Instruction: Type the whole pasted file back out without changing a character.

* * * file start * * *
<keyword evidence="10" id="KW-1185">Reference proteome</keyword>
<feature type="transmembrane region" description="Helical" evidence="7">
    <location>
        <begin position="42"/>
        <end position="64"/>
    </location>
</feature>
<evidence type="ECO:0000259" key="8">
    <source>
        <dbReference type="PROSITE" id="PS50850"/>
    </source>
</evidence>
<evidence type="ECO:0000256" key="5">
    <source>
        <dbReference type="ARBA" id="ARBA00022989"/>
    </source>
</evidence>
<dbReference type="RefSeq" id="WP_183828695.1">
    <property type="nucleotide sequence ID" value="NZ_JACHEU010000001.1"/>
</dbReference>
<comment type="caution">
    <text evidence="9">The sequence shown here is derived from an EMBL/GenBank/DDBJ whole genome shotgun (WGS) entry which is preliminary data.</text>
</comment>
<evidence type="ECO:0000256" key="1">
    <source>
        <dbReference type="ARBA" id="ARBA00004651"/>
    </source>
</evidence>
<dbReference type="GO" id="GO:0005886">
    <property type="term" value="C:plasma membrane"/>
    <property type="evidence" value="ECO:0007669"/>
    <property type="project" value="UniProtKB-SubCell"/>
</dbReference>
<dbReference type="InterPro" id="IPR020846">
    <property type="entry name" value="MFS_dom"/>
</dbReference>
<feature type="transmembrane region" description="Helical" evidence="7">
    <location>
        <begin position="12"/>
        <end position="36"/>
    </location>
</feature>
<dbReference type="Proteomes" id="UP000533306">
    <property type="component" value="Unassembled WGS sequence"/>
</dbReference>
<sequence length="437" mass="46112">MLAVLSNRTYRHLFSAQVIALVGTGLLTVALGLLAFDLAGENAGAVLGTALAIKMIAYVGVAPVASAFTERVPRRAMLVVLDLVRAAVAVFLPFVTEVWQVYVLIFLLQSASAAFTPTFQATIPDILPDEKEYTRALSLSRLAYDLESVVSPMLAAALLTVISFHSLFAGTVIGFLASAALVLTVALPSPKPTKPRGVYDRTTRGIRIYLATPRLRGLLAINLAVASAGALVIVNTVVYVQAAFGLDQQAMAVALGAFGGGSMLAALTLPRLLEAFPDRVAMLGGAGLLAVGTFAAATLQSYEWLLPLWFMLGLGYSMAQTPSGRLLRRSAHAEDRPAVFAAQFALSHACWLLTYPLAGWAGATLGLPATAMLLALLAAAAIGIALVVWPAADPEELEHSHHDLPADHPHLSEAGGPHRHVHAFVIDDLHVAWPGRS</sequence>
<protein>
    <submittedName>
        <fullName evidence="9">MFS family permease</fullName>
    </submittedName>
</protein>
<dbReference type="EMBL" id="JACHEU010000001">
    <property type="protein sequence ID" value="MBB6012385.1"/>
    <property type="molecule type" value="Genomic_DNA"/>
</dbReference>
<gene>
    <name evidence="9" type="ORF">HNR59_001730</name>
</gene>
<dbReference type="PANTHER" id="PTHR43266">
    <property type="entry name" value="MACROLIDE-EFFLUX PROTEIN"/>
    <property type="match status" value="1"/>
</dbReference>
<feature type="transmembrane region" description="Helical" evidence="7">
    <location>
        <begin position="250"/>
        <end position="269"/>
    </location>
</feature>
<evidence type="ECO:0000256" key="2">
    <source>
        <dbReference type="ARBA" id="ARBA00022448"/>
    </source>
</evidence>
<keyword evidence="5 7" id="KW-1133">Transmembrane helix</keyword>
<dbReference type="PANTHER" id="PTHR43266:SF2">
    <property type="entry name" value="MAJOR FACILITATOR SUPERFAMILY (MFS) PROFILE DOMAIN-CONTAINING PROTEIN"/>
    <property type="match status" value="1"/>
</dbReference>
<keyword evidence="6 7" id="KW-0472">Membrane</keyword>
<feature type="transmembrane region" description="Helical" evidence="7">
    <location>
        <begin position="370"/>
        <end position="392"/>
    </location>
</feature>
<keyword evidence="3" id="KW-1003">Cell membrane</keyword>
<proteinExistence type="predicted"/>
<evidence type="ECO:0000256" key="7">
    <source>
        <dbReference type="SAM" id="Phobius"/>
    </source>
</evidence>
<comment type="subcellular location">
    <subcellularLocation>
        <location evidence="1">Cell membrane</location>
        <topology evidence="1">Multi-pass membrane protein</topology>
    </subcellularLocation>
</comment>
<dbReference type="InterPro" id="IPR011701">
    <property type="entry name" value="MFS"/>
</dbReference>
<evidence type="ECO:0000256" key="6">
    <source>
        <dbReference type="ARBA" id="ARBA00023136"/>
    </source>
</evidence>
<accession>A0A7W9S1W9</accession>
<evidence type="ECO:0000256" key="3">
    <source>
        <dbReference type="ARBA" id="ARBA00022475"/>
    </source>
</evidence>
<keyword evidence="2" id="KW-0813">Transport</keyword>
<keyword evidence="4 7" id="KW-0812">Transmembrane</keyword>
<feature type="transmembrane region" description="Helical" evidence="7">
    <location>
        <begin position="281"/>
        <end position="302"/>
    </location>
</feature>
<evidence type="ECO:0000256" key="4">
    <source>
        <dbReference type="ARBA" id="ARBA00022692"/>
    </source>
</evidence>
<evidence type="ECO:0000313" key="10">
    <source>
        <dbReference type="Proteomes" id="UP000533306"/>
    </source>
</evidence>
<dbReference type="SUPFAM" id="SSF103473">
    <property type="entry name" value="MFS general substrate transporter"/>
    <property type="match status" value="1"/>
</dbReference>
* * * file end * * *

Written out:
<keyword evidence="10" id="KW-1185">Reference proteome</keyword>
<feature type="transmembrane region" description="Helical" evidence="7">
    <location>
        <begin position="42"/>
        <end position="64"/>
    </location>
</feature>
<evidence type="ECO:0000259" key="8">
    <source>
        <dbReference type="PROSITE" id="PS50850"/>
    </source>
</evidence>
<evidence type="ECO:0000256" key="5">
    <source>
        <dbReference type="ARBA" id="ARBA00022989"/>
    </source>
</evidence>
<dbReference type="RefSeq" id="WP_183828695.1">
    <property type="nucleotide sequence ID" value="NZ_JACHEU010000001.1"/>
</dbReference>
<comment type="caution">
    <text evidence="9">The sequence shown here is derived from an EMBL/GenBank/DDBJ whole genome shotgun (WGS) entry which is preliminary data.</text>
</comment>
<evidence type="ECO:0000256" key="1">
    <source>
        <dbReference type="ARBA" id="ARBA00004651"/>
    </source>
</evidence>
<dbReference type="GO" id="GO:0005886">
    <property type="term" value="C:plasma membrane"/>
    <property type="evidence" value="ECO:0007669"/>
    <property type="project" value="UniProtKB-SubCell"/>
</dbReference>
<dbReference type="InterPro" id="IPR020846">
    <property type="entry name" value="MFS_dom"/>
</dbReference>
<feature type="transmembrane region" description="Helical" evidence="7">
    <location>
        <begin position="12"/>
        <end position="36"/>
    </location>
</feature>
<dbReference type="Proteomes" id="UP000533306">
    <property type="component" value="Unassembled WGS sequence"/>
</dbReference>
<sequence length="437" mass="46112">MLAVLSNRTYRHLFSAQVIALVGTGLLTVALGLLAFDLAGENAGAVLGTALAIKMIAYVGVAPVASAFTERVPRRAMLVVLDLVRAAVAVFLPFVTEVWQVYVLIFLLQSASAAFTPTFQATIPDILPDEKEYTRALSLSRLAYDLESVVSPMLAAALLTVISFHSLFAGTVIGFLASAALVLTVALPSPKPTKPRGVYDRTTRGIRIYLATPRLRGLLAINLAVASAGALVIVNTVVYVQAAFGLDQQAMAVALGAFGGGSMLAALTLPRLLEAFPDRVAMLGGAGLLAVGTFAAATLQSYEWLLPLWFMLGLGYSMAQTPSGRLLRRSAHAEDRPAVFAAQFALSHACWLLTYPLAGWAGATLGLPATAMLLALLAAAAIGIALVVWPAADPEELEHSHHDLPADHPHLSEAGGPHRHVHAFVIDDLHVAWPGRS</sequence>
<protein>
    <submittedName>
        <fullName evidence="9">MFS family permease</fullName>
    </submittedName>
</protein>
<dbReference type="EMBL" id="JACHEU010000001">
    <property type="protein sequence ID" value="MBB6012385.1"/>
    <property type="molecule type" value="Genomic_DNA"/>
</dbReference>
<gene>
    <name evidence="9" type="ORF">HNR59_001730</name>
</gene>
<dbReference type="PANTHER" id="PTHR43266">
    <property type="entry name" value="MACROLIDE-EFFLUX PROTEIN"/>
    <property type="match status" value="1"/>
</dbReference>
<feature type="transmembrane region" description="Helical" evidence="7">
    <location>
        <begin position="250"/>
        <end position="269"/>
    </location>
</feature>
<evidence type="ECO:0000256" key="2">
    <source>
        <dbReference type="ARBA" id="ARBA00022448"/>
    </source>
</evidence>
<keyword evidence="5 7" id="KW-1133">Transmembrane helix</keyword>
<dbReference type="PANTHER" id="PTHR43266:SF2">
    <property type="entry name" value="MAJOR FACILITATOR SUPERFAMILY (MFS) PROFILE DOMAIN-CONTAINING PROTEIN"/>
    <property type="match status" value="1"/>
</dbReference>
<keyword evidence="6 7" id="KW-0472">Membrane</keyword>
<feature type="transmembrane region" description="Helical" evidence="7">
    <location>
        <begin position="370"/>
        <end position="392"/>
    </location>
</feature>
<keyword evidence="3" id="KW-1003">Cell membrane</keyword>
<proteinExistence type="predicted"/>
<evidence type="ECO:0000256" key="7">
    <source>
        <dbReference type="SAM" id="Phobius"/>
    </source>
</evidence>
<comment type="subcellular location">
    <subcellularLocation>
        <location evidence="1">Cell membrane</location>
        <topology evidence="1">Multi-pass membrane protein</topology>
    </subcellularLocation>
</comment>
<dbReference type="InterPro" id="IPR011701">
    <property type="entry name" value="MFS"/>
</dbReference>
<evidence type="ECO:0000256" key="6">
    <source>
        <dbReference type="ARBA" id="ARBA00023136"/>
    </source>
</evidence>
<accession>A0A7W9S1W9</accession>
<evidence type="ECO:0000256" key="3">
    <source>
        <dbReference type="ARBA" id="ARBA00022475"/>
    </source>
</evidence>
<keyword evidence="2" id="KW-0813">Transport</keyword>
<keyword evidence="4 7" id="KW-0812">Transmembrane</keyword>
<feature type="transmembrane region" description="Helical" evidence="7">
    <location>
        <begin position="281"/>
        <end position="302"/>
    </location>
</feature>
<evidence type="ECO:0000256" key="4">
    <source>
        <dbReference type="ARBA" id="ARBA00022692"/>
    </source>
</evidence>
<evidence type="ECO:0000313" key="10">
    <source>
        <dbReference type="Proteomes" id="UP000533306"/>
    </source>
</evidence>
<dbReference type="SUPFAM" id="SSF103473">
    <property type="entry name" value="MFS general substrate transporter"/>
    <property type="match status" value="1"/>
</dbReference>